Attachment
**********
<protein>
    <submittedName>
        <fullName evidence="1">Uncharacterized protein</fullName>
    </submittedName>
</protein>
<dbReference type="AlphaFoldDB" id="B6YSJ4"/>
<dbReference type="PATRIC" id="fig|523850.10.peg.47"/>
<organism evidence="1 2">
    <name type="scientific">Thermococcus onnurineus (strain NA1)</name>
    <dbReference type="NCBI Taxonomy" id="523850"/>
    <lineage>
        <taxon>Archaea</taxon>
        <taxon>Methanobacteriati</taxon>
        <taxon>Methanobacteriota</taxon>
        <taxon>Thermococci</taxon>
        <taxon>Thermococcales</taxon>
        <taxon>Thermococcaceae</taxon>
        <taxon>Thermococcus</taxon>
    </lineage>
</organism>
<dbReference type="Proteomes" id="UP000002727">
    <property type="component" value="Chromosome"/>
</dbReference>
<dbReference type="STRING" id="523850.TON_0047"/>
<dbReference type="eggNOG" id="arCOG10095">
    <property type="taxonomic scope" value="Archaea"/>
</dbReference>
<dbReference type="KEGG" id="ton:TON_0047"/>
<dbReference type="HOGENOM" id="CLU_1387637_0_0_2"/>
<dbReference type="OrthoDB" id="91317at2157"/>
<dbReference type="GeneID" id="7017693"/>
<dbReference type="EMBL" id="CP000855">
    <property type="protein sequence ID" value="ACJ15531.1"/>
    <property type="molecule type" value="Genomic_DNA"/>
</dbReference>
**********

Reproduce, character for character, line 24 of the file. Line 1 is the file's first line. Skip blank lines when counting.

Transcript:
<dbReference type="STRING" id="523850.TON_0047"/>